Guests started to filter in slowly in the afternoon and the boys woke up for some milk and crackers. We hung out with the boys by the poolside until about 7pm. Normally we would be getting them prepared for dinner, but they had their snack a bit later and we thought things would be okay. WRONG AGAIN! At 7:30pm, their normal dinner time, the boys were totally anxious, telling us: Ahm. Ahm. AHM. and pointing to their mouths. Javi and I showered and bathed the kids and got ready to go eat dinner. We were going to eat Chivito – the local specialty of goat. Don’t judge until you’ve tried it – it’s like lamb, but less fatty – and when it’s cooked right and it’s fresh, it melts in your mouth.  We got to our destination at 8:30pm and the boys were CRAZY hungry. And the place didn’t open until 9:15pm. So we drove around, trying to find a bread shop that sold empanadas or something that the boys could eat in the meantime.  Their normal bedtime is around 9pm! We found a place that sold bread and were able to give it to the boys with a bottle of milk.  At the restaurant, the boys ate their empanadas and a little bit of the mashed potato and squash puree and really began making a scene, throwing things, whining, etc etc.  It was just too late and too much for them to handle. We ate and left – and the boys passed out from exhaustion in the car on the way back to the hotel. We waited until we got back to our room.

One thing that we did need to account for is that most places in this area close for “siesta” from noon until about 5pm. And restaurants don’t open until at least 8pm, so we had to make sure that we had appropriate food supplies with us at all times for our little beasts hungry dudes.

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Our mornings consisted of a lot of exploring the region in car, taking the boys out to walk around and explore the mountains, rivers, textures, looking at animals like horses and cows and sheep along the way – our afternoons spent in the pool with the boys (and THANK GAAAWWWD for the generosity of our friends on Saturday and Sunday who played with the boys all afternoon in the pool and left mommy and daddy to regain their sanity and swim around without babies attached to them) and our evenings were spent feeding the boys early and making sure that the first day tantrums never happened again.

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The difficult thing is that our twins are still young.  They have absolutely no fear of anything or anyone. They don’t understand danger or strangers and are so fiercely independent that we need to be at a constant surveillance with them.  They don’t stay near us if they’re not attached to us by a leash and they will walk up to perfect strangers and put their arms up for a hug. It’s NERVE WRECKING. And my boys know their target group. They usually walk up to young cute girls or the grandmotherly type, looking for hugs. The kind of people that usually melt at their baby blue eyes and PICK THEM UP! Especially in small towns. I usually try to say something like, “Oh Bruno, you know better than to ask PERFECT STRANGERS to pick you up. That’s not right.” Like, HINT HINT! 50% of the perfect strangers still pick them up even after I say that.  By that time I’m trying to pry my babies out of their arms and saying, “Ah we’ll your father’s calling you! Time to go!”

GRR.

The hardest part for us was that we were exhausted – exhausted from pool time, exhausted from the energy we needed to coral the kids at all times, exhausted from not having a kitchen and high chairs to put the boys in while we prepared food, exhausted from constantly trying to think of new places and things to get for them to eat because let me tell you, it’s HAAAAARDD to find places that sell vegetables already cooked in Argentina. I seriously don’t know what children eat here. Ham and cheese sandwiches? Not my kids. They prefer grilled cheese, spinach and tomato sandwiches. Where do they find that? At home. Salty egg omelets with cheap cheese? No way, they prefer omelets with brie, mushrooms and spinach.  They eat bean salads and whole grain rice and quinoa and broccoli.  Anything impossible to find in a rotisserie in a touristy village in the mountains in a province of Argentina, they like. At least they like well cooked meat. Like chivito. (yah! cause chances are your goat isn’t injected with hormones like chickens and cows).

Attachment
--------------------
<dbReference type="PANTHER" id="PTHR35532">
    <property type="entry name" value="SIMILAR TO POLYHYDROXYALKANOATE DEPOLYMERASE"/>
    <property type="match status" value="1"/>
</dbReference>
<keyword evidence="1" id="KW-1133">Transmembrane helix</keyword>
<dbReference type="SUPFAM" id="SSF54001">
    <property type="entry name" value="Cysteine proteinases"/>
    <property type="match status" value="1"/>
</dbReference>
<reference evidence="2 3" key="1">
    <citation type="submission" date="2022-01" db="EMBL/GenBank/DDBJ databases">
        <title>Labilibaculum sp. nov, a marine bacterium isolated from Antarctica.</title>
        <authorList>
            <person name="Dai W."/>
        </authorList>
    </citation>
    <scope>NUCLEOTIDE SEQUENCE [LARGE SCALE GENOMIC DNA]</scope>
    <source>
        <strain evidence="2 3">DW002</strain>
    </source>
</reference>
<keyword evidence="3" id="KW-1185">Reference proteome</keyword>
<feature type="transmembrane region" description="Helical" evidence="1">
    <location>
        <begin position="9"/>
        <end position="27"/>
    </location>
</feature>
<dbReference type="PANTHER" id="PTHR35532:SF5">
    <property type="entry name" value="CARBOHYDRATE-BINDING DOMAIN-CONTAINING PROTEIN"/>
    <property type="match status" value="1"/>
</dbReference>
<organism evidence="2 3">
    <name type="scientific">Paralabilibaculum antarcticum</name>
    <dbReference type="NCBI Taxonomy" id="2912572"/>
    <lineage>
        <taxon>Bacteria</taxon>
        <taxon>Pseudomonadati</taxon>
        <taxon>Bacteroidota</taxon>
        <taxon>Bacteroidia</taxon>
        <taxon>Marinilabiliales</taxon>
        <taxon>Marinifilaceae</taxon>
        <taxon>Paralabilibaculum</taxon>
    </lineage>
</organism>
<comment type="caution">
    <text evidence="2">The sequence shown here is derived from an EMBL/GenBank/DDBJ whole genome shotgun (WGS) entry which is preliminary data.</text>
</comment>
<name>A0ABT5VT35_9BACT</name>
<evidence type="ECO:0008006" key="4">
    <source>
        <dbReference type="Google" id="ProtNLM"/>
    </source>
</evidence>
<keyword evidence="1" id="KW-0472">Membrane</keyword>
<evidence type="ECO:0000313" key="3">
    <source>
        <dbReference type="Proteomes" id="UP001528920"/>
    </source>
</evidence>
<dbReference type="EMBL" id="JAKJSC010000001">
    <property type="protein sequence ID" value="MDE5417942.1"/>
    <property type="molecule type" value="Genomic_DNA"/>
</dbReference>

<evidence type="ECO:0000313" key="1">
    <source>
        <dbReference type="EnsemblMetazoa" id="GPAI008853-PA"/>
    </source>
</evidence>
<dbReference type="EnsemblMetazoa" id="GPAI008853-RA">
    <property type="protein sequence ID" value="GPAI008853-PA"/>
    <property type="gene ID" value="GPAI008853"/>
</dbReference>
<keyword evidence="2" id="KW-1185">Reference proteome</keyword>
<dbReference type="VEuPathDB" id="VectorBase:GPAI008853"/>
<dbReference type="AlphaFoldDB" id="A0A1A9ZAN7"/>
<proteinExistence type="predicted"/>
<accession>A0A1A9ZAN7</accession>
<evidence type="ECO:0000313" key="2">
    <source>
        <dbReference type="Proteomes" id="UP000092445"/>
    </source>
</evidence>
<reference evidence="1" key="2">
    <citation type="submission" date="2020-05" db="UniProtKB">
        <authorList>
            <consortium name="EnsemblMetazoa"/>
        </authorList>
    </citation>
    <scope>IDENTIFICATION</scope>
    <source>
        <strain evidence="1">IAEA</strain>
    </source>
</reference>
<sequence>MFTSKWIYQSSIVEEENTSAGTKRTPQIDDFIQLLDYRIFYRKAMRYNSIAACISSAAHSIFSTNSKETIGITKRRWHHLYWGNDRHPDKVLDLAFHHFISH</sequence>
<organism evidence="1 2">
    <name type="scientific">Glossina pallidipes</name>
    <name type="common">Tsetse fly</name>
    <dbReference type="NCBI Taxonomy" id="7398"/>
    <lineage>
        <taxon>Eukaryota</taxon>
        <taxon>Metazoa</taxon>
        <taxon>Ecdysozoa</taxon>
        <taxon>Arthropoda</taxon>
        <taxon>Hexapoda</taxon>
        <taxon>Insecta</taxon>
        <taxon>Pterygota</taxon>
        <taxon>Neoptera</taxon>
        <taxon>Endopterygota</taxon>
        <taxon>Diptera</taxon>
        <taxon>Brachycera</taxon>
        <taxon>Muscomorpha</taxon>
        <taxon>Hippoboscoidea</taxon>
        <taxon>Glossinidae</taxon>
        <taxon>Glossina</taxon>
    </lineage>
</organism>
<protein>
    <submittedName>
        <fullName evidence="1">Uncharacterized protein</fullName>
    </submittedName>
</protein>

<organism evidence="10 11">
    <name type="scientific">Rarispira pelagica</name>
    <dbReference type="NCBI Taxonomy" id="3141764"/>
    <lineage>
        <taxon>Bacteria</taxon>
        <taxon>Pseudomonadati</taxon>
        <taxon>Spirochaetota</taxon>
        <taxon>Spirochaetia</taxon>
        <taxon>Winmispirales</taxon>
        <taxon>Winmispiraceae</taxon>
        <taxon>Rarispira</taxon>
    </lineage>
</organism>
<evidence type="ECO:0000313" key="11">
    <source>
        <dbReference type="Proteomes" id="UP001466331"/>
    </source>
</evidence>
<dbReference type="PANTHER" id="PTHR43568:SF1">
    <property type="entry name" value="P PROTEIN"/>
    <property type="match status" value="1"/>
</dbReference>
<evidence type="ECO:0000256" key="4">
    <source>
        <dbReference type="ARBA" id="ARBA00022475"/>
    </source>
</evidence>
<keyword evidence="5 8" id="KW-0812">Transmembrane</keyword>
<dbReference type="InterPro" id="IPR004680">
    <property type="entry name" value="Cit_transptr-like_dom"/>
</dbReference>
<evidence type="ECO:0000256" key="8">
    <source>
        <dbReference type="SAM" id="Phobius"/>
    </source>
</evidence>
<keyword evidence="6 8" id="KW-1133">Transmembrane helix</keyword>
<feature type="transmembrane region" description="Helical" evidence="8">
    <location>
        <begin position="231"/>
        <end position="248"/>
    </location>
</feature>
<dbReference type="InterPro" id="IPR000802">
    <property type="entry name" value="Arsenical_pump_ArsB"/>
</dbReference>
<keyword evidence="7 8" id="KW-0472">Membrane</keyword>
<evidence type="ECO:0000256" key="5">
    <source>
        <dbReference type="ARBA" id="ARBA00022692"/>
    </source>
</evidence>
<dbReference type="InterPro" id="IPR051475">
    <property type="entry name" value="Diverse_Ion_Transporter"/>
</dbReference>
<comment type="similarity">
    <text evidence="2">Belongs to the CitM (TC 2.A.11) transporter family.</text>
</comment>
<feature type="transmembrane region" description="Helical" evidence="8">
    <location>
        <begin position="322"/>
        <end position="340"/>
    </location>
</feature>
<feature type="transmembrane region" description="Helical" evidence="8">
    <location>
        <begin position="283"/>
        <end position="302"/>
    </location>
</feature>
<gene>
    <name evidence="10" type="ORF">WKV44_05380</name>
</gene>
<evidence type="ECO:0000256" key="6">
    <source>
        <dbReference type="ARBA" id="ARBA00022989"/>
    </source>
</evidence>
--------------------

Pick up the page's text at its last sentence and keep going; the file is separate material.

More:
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On our last day, we spent some time in a small village of German immigrants called Villa General Belgrano. The trip there was lovely and we stopped a few times on the way to look at animals and stretch our legs. We ate lunch there, and the boys were satisfied with some bratwurst, sauerkraut, and potatoes. We were too.  And as tired as everyone was, the boys refused to nap. So we hopped in the car and stared driving through the mountains.  There were few cars on these routes and I was so exhausted I could hardly keep my eyes open.  So once everyone was asleep, I pulled over the car into some shade, cracked open the windows and let the fresh mountain air and the sounds of the breeze in the trees, cowbells in the distance and birds chirping enter our dreams.  I needed 20 minutes to recharge my batteries and that kept me going through to the evening.

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On the way back to Buenos Aires the next day, we left at 6:30am, and that worked out well.  The boys slept a little longer in the car and the sun didn’t seem to bother them. They woke up at 9am and by 12:30pm, we were home.  Tony refused his nap that day, but we were able to move back into their daily schedule the next day. It took us parents a longer time to get back on track.  I was so exhausted that I was going to bed around 10-11pm for a few nights.

We would have liked to have the luxury to have napped when the kids were napping, but that didn’t really happen with so much going on.  It was a special occasion anyway. I think Javier expected to have more naps like he would on a regular childless vacation (HAH!) or maybe in general be less exhausted like on a regular childless vacation (again, HAH!).  But in general, no place is baby safe unless it’s your own house.  Our boys were bouncing off the walls in the hotel room and when we would take walks, they would struggle with wanting to walk alone or holding hands with an adult or being in the stroller. In the hotel, there were lots of stairs to climb and a pool area to contend with.  Luckily we had a LOT of friends (including the bride and groom) helping us poolside during the weekend, and making sure the kids were getting enough to drink and eat at the wedding.  And seeing my friends and my children enjoying each others company, that was wonderful.  But vacationing as a family and seeing my boys deepen their bond, well that was priceless.

manos

 

So, what do you think?